Alternatively this Versailles Foot End from The French Bedroom Company, upholstered in a French silk damask, is an elegant yet useful piece. Try positioning it at the foot of the bed or under a window as somewhere stylish to sit when dressing in the morning.
The floor is the perfect place to start when introducing damask to your home. Try a doormat rejuvenated in a bold damask prints such as this coconut fibre Black & White damask Print Doormat from Mollie & Fred.
For greater impact, a large damask print rug looks striking against plain wood floorboards. The rich plum colours of this large, wool rich Damask Rug from Habitat would lend an opulent feel to any living space.
There are a whole host of options when it comes to damask wallpaper but some designs can sometimes feel a little imposing and formal. Instead try a contemporary twist on the traditional for a fresh and quirky appeal. The Barneby Gates Deer Damask Wallpaper from Rockett St George, blends a vibrant duck egg blue background with an antique gold stag skull and thistle damask style pattern.
For a smaller wall space, such as an alcove or chimney breast try this Ribbon Damask Paper Lace-Embossed Vinyl Wallcovering from Occa Home. Created in collaboration with Timorous Beasties, the wallcovering is inspired by vintage 1920’s cotton lace fabric, combining two patterns in one.
For an opulent finishing touch in your home, or just a simple way to introduce the pattern try adding some damask accessories. The Dizzy Lamp Damask from Decolight features a modern trumpet shaped lamp base with a hand-made black silk damask shade. For an even more contemporary take on the damask pattern, try the inntermost acid damask shade from A White Room. Designed by Timorous Beasties, the shade features a pink/red interior, meaning the white cotton outer diffuses the damask print giving it a thoroughly fresh appeal. The lampshade is also highly versatile as the three available sizes can be hung as a pendant or mounted on lamp bases.
Table linens are true to the roots of damask fabric as a luxurious weave and are certain to add glamour to any place setting. The Deco Damask Napkin from John Lewis feature a classic damask design and are a perfect accompaniment to crisp linens and sparkling tableware. Soft furnishings are also a fantastic way to introduce the pattern. Add a little luxury and colour to the bathroom with the Lime/Steel Monaco Damask Towels from John Lewis. Alternatively scatter the sofa with damask cushions, such as the Osborne & Little Radnor Damask Cushion from Heal’s, which is made from pure silk in a vibrant purple pattern.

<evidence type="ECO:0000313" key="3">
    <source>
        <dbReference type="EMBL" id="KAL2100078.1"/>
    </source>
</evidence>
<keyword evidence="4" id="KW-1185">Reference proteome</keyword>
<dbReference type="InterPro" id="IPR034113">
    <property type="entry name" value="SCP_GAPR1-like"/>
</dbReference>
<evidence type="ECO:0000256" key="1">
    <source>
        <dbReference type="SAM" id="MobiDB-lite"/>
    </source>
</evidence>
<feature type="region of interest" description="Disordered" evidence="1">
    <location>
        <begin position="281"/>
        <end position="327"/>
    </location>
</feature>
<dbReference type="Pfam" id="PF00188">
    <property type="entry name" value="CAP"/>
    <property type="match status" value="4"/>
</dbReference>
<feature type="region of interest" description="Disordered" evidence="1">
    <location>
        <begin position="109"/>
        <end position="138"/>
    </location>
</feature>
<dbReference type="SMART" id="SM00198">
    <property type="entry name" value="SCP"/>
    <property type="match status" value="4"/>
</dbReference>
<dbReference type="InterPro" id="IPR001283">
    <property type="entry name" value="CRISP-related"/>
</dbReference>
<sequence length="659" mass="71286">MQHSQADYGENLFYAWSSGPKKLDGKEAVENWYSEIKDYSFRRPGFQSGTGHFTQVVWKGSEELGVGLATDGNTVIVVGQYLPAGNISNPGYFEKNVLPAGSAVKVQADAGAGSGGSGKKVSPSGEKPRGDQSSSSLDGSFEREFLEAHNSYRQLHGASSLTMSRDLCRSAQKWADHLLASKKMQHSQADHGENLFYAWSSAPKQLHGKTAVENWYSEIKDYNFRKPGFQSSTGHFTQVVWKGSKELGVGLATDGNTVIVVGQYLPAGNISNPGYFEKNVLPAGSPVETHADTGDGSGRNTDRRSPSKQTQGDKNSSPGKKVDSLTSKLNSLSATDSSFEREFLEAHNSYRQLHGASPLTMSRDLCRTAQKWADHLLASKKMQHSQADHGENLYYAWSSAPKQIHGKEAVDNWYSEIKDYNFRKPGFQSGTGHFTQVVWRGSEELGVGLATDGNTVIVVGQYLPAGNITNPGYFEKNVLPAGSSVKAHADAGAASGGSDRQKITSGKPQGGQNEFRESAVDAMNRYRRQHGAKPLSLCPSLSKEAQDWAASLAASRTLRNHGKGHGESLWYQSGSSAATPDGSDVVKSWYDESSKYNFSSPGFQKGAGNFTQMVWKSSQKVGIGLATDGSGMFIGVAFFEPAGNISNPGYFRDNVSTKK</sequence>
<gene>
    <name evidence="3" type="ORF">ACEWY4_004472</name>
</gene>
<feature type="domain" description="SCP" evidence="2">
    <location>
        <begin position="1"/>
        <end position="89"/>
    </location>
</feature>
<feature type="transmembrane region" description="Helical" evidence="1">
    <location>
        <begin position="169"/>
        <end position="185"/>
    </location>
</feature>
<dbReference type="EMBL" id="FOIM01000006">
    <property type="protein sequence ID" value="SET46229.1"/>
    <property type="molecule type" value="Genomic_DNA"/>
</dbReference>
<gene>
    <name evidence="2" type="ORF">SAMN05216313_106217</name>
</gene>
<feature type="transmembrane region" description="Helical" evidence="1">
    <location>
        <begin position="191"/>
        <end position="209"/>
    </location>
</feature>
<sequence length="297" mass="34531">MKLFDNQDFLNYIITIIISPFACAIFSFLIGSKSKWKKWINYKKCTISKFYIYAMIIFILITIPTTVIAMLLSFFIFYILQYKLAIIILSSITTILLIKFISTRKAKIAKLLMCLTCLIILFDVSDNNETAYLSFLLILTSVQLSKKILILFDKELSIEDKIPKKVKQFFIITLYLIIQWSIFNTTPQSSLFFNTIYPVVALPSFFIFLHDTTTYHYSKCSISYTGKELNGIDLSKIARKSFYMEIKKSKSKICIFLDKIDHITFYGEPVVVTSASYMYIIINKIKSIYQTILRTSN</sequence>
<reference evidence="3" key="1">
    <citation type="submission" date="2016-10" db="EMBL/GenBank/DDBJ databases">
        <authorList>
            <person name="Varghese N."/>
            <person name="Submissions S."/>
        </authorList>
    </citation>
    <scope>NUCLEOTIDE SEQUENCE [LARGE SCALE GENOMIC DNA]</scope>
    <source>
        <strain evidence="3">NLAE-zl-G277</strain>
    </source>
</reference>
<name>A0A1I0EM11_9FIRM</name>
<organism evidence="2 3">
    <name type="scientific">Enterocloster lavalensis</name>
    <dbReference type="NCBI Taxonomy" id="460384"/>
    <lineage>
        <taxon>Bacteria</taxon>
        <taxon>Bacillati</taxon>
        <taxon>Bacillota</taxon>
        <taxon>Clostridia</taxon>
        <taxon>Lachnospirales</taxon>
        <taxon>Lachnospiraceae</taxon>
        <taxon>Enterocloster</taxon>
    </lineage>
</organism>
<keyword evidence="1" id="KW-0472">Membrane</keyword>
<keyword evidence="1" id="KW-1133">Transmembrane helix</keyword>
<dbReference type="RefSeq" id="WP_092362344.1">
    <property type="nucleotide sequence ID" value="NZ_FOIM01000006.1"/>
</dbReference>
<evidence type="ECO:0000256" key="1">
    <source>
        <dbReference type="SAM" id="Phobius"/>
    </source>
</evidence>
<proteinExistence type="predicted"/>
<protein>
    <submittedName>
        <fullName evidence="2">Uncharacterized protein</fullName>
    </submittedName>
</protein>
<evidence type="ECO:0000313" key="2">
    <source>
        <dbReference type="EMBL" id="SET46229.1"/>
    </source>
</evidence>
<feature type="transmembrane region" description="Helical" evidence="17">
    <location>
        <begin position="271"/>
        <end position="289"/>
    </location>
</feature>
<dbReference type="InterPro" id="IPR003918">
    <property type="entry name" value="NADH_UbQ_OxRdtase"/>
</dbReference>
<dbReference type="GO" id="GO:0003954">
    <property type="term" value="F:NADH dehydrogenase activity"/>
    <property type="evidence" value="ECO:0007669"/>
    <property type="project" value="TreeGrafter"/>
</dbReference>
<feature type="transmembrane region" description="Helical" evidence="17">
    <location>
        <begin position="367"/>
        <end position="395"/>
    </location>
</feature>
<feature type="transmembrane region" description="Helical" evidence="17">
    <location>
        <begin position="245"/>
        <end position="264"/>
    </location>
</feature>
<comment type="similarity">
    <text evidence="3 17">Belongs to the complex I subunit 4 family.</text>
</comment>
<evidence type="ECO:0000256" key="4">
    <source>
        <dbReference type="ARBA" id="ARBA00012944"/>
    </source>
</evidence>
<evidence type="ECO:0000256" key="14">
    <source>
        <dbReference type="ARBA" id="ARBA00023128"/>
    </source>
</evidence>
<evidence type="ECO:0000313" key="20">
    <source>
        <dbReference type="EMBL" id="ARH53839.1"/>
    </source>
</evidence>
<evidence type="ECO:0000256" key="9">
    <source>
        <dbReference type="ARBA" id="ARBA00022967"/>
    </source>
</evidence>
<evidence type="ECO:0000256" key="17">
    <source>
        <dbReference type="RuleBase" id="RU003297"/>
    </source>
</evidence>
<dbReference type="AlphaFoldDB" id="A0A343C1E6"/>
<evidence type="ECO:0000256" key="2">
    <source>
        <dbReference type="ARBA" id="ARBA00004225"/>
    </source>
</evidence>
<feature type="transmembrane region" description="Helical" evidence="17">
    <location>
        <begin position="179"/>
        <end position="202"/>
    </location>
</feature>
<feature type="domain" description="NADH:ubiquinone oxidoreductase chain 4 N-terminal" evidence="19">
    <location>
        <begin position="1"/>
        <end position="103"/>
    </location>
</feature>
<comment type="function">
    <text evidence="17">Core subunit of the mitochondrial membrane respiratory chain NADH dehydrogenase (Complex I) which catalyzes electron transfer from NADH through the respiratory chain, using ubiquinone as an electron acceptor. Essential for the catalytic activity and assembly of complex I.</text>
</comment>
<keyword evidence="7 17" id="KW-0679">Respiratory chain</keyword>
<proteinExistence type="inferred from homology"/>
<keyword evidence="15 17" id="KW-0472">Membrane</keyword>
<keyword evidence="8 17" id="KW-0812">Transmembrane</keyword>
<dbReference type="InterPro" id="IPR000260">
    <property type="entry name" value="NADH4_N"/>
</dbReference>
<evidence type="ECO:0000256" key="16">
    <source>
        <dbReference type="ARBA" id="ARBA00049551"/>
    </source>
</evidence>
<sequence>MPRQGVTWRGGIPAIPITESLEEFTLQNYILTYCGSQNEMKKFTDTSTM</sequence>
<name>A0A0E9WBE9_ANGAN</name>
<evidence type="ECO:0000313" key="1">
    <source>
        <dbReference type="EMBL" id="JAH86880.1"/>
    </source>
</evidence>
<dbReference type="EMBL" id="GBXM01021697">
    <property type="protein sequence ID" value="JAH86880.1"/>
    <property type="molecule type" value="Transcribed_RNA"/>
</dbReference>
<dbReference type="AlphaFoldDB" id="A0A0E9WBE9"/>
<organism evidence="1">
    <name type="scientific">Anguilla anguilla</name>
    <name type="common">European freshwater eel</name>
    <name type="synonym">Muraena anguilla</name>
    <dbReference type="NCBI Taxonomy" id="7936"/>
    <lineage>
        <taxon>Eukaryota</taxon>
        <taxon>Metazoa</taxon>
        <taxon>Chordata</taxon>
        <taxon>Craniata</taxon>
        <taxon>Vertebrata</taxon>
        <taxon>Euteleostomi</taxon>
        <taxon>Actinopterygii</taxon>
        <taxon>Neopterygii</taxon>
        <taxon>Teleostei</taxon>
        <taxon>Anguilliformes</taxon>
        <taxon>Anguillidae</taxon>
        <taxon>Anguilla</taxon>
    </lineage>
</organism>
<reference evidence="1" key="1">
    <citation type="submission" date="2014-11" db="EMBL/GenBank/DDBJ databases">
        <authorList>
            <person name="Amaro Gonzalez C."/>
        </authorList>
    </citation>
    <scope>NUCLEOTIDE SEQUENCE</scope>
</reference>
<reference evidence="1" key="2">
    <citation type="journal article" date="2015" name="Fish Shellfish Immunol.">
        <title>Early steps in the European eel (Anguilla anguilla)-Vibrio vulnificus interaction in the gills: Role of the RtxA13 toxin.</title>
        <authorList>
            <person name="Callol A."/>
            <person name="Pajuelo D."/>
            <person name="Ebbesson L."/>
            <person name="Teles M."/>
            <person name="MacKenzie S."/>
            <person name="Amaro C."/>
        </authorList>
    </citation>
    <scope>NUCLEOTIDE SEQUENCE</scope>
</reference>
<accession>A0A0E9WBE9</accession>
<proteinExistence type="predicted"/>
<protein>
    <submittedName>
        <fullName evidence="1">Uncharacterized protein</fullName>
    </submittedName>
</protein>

Damask patterns needn’t be limited to their traditional capacity; they can provide a sumptuous feel to just about any contemporary space. What’s more there so many ways to introduce damask, whether wallpapering a feature wall or opting for something less permanent, such as bed linen, there is an option for just about all tastes and budgets. So, don’t be afraid to bring this beautiful pattern into your home!
Keep your kitchen clutter free with our pick of the best storage jars around
Everyone knows it’s important to be tidy in the kitchen; whether you’re a semi-pro cook or just someone who needs to keep their tea and coffee in check, we’ve put together our pick of the best storage jars.
From classic white and vintage polka dots to retro patterns guaranteed to give your kitchen a touch of swinging 60s style, there really is something for everyone.
Use them to store everything from tea and coffee to flour and pasta to make sure your kitchen remains clutter free and everything is close at hand.
From top: Alessi Gianni Storage Jar, £10.50, Utility; Retro Storage Container, £12.50, Soulful Toaster; Cammeo Jar, from £15, 95% Danish; Ceramic Round Storage Jar, £10, Occa Home; Small Domestic Goddess Storage Jar, £14.95; Orla Kiely Multi Stem Small Storage Jar, £20, Utility
Check out our selection of the best wine racks around
Unless you live in a mansion and have room for a wine cellar, you’re going to need a good quality wine rack. Personally, a bottle of wine rarely lasts long enough to get it in one at Furnish HQ but if you’re more restrained than us, we’ve put together a selection of the best around.
From wall-mounted sleek and FSC wood designs to a quirky cactus design to give your dining room a touch of the Wild West, we’ve got it all.
Now all you need is a decent bottle or six of plonk, a couple of wine glasses and a corkscrew and you can start the weekend countdown.
From top: Wall Mounted Wine Rack, £20, Utility; Cork Wine Rack, £35, Habitat; FSC Wooden Wine Rack, £95, John Lewis; Cactus Wine Rack by J-Me, £86, Pelican Pear; Stack Em Up Wine Rack, £95, Sweetpea & Willow; Umbra Grape Vine Wine Rack, £20, Red Candy